US Secretary of State Antony Blinken speaks to members of the US embassy and Mission Afghanistan in the Qatari capital Doha, on September 7, 2021.
OLIVIER DOULIERY/POOL/AFP via Getty Images
US Secretary of State Anthony Blinken said Tuesday the US was “not aware” of a hostage situation at an airport in northern Afghanistan.
GOP Rep. Michael McCaul on Sunday claimed six planes with Americans on board were being held “hostage” by the Taliban.
“It's my understanding that the Taliban has not denied exit to anyone holding a valid document,” Blinken said.
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US Secretary of State Anthony Blinken said Tuesday he was unaware of any hostage situation between the Taliban and Americans at an Afghanistan airport after a GOP lawmaker claimed the Taliban were holding six planes at an airport in the northern part of the country.
Blinken on Tuesday acknowledged that some flights had been held at the Mazar-i-Sharif International Airport but said the planes were not allowed to depart because some of the passengers did not have the valid documents required to leave the country.
He said there were “a relatively small number of Americans who we believe are seeking to depart from Mazar-i-Sharif with their families.” Reuters reported Monday that around 1,000 people, including some Americans, are stranded at the Mazar-i-Sharif airport.
“There are groups of people who are grouped together, some of whom have the appropriate travel documents – an American passport, a green card, a visa – and others do not,” Blinken said at a news conference in Qatar, according to Politico.
“It's my understanding that the Taliban has not denied exit to anyone holding a valid document, but they have said that those without valid documents at this point can't leave,” he added. “But because all of these people are grouped together, that's meant that flights have not been allowed to go.”
Blinken's comments Tuesday follow remarks from GOP Rep. Michael McCaul on Sunday. During an appearance on Fox News' “Fox News Sunday,” McCaul claimed that six planes with Americans on board at northern Afghanistan airport were not allowed to depart the airport.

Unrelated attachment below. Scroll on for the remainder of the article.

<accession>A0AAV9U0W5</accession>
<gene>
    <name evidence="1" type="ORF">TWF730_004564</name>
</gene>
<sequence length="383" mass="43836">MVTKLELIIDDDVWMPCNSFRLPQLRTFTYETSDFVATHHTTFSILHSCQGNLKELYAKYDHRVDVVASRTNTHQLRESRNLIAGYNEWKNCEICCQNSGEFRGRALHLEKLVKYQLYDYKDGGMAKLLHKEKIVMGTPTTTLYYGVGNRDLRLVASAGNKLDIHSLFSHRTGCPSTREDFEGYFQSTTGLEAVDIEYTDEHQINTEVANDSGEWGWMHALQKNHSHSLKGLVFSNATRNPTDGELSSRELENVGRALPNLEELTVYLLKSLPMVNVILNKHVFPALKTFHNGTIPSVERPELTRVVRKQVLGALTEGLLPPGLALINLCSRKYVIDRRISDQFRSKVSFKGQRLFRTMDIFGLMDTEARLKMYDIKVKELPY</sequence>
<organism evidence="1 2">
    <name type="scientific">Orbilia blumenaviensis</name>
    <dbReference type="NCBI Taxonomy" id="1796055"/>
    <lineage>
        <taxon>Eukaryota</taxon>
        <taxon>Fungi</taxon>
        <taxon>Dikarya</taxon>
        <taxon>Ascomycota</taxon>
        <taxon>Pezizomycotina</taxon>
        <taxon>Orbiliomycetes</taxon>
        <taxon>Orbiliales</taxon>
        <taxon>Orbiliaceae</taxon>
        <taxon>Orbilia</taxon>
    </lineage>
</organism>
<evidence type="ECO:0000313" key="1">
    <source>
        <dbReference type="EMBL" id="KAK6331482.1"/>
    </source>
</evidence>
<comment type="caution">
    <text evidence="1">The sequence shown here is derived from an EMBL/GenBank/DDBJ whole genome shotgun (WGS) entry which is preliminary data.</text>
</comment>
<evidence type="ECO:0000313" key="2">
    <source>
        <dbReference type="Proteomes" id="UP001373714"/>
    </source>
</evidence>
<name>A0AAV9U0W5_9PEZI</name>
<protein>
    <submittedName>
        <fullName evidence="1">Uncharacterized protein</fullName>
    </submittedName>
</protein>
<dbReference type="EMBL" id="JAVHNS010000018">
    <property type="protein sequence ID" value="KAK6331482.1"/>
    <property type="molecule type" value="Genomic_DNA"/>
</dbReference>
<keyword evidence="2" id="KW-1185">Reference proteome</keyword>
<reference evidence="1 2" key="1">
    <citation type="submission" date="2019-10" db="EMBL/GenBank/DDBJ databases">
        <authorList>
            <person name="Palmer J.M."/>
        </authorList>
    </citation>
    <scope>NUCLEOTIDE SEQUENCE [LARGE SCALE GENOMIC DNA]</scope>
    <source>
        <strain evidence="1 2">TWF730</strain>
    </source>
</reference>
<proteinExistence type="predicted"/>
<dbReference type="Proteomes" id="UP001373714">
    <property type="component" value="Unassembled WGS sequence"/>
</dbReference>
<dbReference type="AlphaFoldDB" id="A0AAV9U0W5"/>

“In fact, we have six airplanes at Mazar-i-Sharif airport, six airplanes, with American citizens on them as I speak, also with these interpreters, and the Taliban is holding them hostage for demands right now,” McCaul, the top Republican on the House Foreign Affairs Committee, told Fox News' Chris Wallace.
McCaul said the Taliban was holding the planes at the airport in a “hostage situation” until the US government acknowledged the Taliban as the legitimate Afghanistan government.
“We are not aware of anyone being held on an aircraft or any hostage-like situation in Mazar-i-Sharif,” Blinken said Tuesday. “So we have to work through the different requirements, and that's exactly what we're doing.”
A State Department spokesperson told Insider on Sunday that they planned to “hold the Taliban to its pledge to let people freely depart Afghanistan.”
“As with all Taliban commitments, we are focused on deeds not words, but we remind the Taliban that the entire international community is focused on whether they live up to their commitments,” the spokesperson said.
President Joe Biden on Monday said the US was a “long way off” on recognizing the Taliban as the legitimate government in the country.
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